WG Julien Bigot: Gysela5D, Adapting a GYrokinetic SEmi-LAgrangian code for current architectures and towards Exascale

Title : Gysela5D, Adapting a GYrokinetic SEmi-LAgrangian code for current architectures and towards Exascale

Speaker: Julien Bigot

Abstract: In order to design and operates the future reactor for nuclear fusion such as ITER (tokamaks), physicists need to better understand the various types of instabilities that develop in the plasma and impact the confinement of heat. Simulation of Ion Temperature Gradient (ITG) instabilities based on the Vlasov equations require huge amounts of computational power with a discretization of both the spacial and velocity space (6D). The gyrokinetic approximation makes this kind of simulation possible by reducing this to “only” 5D. Up to now, the semi-Lagrangian code Gysela5D has been used to perform large simulations using a few thousands cores (8k to 16k cores typically). These simulations make the hypothesis that electrons are adiabatic but recent advances seem to indicate that some instabilities could only be explained by simulating kinetic electrons. In order to do that, the spacial mesh would have to be refined by a 60³ ratio and time steps by a 60 ratio. Such simulations would require Exascale capable machines. In this talk, I present some challenges identified in order to provide an Exascale-ready code as well as solutions recently implemented and work in progress to tackle these. I especially focus on three such piece of work:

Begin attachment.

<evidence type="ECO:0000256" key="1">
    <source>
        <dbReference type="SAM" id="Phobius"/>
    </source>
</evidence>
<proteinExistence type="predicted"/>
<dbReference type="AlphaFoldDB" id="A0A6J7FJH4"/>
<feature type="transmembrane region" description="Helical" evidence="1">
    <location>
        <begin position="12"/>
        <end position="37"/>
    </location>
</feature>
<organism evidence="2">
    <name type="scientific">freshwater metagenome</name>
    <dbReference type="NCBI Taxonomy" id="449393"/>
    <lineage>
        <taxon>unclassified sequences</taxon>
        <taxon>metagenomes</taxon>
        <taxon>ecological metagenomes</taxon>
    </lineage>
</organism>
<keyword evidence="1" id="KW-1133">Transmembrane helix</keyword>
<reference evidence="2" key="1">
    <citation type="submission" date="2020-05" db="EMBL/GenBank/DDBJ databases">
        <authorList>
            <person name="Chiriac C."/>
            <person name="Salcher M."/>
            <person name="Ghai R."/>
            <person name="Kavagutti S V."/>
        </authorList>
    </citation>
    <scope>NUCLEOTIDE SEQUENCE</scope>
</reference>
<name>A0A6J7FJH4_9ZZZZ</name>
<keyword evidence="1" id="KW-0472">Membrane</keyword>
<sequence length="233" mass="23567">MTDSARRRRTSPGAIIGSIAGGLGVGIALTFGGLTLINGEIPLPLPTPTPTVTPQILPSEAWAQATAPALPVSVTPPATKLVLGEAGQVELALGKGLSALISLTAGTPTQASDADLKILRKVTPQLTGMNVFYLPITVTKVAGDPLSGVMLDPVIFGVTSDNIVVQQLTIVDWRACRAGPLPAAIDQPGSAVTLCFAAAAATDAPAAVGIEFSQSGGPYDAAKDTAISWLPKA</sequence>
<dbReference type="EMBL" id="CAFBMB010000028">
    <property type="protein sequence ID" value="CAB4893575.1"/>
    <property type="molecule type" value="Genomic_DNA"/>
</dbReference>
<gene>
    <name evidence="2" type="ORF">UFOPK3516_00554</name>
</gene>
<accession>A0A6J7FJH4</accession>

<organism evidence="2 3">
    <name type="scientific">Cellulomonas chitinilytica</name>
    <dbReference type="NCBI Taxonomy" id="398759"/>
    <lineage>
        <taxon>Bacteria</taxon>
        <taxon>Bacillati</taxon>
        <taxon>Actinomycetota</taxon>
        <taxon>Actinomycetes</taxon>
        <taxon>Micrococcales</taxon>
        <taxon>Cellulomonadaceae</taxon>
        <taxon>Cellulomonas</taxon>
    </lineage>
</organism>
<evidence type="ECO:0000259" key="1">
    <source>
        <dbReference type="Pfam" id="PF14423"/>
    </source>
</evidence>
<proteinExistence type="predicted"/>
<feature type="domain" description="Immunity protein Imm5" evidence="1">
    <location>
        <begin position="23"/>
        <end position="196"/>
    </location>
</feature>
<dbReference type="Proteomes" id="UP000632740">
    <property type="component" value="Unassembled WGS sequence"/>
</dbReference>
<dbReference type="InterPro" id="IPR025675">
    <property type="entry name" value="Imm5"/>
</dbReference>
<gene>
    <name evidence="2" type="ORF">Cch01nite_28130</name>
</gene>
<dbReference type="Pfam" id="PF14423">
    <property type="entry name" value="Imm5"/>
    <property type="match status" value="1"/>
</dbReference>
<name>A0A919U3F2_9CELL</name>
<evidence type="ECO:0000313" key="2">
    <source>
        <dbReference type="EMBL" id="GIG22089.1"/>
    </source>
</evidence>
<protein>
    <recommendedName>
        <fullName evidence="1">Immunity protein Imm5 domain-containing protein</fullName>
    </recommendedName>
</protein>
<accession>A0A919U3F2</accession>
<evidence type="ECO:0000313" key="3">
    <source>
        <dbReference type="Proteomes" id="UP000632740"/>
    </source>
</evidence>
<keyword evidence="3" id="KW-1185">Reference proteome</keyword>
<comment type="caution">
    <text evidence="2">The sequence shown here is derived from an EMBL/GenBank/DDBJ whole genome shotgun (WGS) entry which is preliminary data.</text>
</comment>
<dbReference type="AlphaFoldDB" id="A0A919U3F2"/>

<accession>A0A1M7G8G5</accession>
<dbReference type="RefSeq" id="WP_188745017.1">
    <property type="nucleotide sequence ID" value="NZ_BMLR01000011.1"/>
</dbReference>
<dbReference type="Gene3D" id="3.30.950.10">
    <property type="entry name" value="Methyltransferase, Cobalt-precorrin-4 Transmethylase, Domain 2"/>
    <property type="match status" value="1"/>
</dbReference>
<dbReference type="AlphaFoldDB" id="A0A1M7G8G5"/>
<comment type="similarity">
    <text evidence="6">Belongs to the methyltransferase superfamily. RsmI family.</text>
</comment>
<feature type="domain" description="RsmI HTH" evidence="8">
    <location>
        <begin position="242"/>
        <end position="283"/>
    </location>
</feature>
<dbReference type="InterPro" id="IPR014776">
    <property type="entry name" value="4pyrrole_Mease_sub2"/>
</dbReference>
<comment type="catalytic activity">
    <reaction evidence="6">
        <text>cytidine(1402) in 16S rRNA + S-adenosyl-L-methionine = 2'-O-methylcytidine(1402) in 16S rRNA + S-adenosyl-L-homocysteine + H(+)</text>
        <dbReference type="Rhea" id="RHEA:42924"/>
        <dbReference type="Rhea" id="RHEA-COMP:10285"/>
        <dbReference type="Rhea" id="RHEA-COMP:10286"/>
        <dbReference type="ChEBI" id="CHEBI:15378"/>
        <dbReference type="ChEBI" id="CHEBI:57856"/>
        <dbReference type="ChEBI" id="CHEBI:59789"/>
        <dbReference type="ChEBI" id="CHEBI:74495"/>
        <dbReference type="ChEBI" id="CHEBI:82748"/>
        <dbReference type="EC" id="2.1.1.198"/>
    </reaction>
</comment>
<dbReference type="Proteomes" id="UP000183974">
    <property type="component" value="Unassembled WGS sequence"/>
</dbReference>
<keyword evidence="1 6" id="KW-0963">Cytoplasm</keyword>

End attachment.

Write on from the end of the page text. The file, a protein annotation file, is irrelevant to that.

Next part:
• memory scalability optimization;
  • I/O optimizations for both checkpoints and result writing;
  • communication patterns optimization for big number of cores (Blue Gene/Q).

I will also present recent results that show that the code scales with good performance up to 1,835,008 threads (the complete Juqueen Blue Gene/Q at Jülich).

PDF: WG_150224_jbigot-gysela

WG Salem Harrache: Reconstructable Software Appliances with Kameleon

Title: Reconstructable Software Appliances with Kameleon

Speaker: Salem Harrache

Abstract: A software appliance builder bundles together an application with its needed middleware and an operating system to allow easy deployment on Infrastructure as a Service (IaaS) providers. These builders have the potential to address a key need in the computer science community: the ability to reproduce an experiment. This talk presents a software appliance builder called Kameleon that automates the construction of complex software appliances targeted at research on operating systems, HPC and distributed computing, Devops etc. It does so by proposing a highly modular description format that encourages shareability and reuse of procedures. Moreover, it provides debugging mechanisms for improving experimenter’s productivity.

PDF: WG_150127_Salem